You’ve probably already heard that wonderfully creepy urban tale about a teenage boy and girl making out in a car in some Lovers Lane in Anytown, USA, and how the boy starts telling the girl of the “Hook Murders” in the area, whereby amorous teens are being killed by an insane, escaped killer with a hook for a hand. Perhaps not the smartest move on the boy’s part, as his girlfriend gets all distracted by fear, going from initial anxiety to eventual near-hysteria, resisting his advances and demanding they leave that instant. Which he eventually does. He’s all bummed, they bicker on the way back, arrive at her place, she jumps out, slams the door…. and screams. He runs around to her side of the vehicle…. and sees what she sees: a single bloody hook dangling from the door handle.
Creeped out? Good, because I am, and a good haunting is no fun alone. Continue reading “Off The Hook”
When I was maybe 12 or 13 years old, one of the first stories I ever wrote was about an old man wandering the streets in a dystopian future. He was so old and forgotten that he couldn’t even remember his name, going by the initials RDB. Those initials, of course, stood for Raymond Douglas Bradbury, and the man at the time was my literary hero. My very obvious stylistic mimicry of him back then, in that and many other proto-stories, was excruciating yet necessary; all part of a writer’s journey. But it’s no exaggeration to say I almost certainly wouldn’t have been a writer had it not been for Ray Bradbury and his short stories in particular. Up until the time I opened a well-pawed library copy of The Illustrated Man, I knew I loved stories (what kid doesn’t?), but I’d never realised until that moment how those stories could be presented, enclosed in beauty, garnished with lyricism and beauty. Not just the tale but the telling. That was Bradbury’s gift to me and countless other readers who, thanks to his example, began to dream of also being writers. Continue reading “Build Your Wings”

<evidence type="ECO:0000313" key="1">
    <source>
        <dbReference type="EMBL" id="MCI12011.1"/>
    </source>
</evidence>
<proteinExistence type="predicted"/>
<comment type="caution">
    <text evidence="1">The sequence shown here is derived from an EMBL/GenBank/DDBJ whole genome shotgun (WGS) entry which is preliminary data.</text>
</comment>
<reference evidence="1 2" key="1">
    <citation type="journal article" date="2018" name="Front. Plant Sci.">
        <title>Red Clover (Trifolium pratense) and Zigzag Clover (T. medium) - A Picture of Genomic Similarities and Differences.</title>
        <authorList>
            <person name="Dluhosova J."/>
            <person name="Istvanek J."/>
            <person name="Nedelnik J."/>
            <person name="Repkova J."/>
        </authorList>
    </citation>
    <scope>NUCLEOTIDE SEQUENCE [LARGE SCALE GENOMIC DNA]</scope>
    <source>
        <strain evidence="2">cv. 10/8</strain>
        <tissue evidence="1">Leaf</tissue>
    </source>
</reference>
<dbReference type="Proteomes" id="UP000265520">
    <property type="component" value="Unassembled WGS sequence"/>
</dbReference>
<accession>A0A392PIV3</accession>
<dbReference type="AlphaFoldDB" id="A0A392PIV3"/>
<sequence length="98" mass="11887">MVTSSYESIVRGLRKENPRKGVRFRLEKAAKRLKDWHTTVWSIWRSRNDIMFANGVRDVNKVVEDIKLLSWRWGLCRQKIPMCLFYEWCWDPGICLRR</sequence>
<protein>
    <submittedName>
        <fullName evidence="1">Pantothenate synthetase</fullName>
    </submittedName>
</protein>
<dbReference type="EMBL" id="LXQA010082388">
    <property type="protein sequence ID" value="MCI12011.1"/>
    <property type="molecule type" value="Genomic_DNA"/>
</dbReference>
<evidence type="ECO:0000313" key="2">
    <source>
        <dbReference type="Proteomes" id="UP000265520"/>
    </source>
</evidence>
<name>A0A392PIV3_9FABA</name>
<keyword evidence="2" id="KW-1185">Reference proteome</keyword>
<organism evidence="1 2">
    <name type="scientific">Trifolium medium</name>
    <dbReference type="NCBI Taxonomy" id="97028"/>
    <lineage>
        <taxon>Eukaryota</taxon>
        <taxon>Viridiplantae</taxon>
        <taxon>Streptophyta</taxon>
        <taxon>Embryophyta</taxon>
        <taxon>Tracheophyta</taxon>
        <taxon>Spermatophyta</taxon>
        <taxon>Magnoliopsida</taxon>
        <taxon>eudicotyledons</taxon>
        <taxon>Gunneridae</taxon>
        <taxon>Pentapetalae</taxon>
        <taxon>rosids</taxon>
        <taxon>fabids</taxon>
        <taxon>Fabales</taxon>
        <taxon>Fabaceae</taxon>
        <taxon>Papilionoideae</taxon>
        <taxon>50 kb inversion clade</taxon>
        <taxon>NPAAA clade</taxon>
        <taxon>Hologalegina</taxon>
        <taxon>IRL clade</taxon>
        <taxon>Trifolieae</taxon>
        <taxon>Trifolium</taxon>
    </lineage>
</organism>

“Horror… Horror has a face… and you must make a friend of horror.” Colonel Kurtz, Apocalypse Now
You’d think that horror would be one of the easiest of genres within which to write: create a protagonist who is either extremely likeable or go for the opposite, a character deserving of some particularly overdue and nasty payback; either invent or import a monster from Familiar Horror Trope Land (sparkly or not, preferably the latter); bring them together in some unexpected location and everything gets all squishy and liquidized and unpleasant and the audience members lose all control of their bodily functions and curse your parents… except that’s not necessarily what happens at all. Horror is hard to write. Okay, no, I just lied. Horror is easy to write, but good horror is hard to write. Continue reading “The Horror… The Horror…”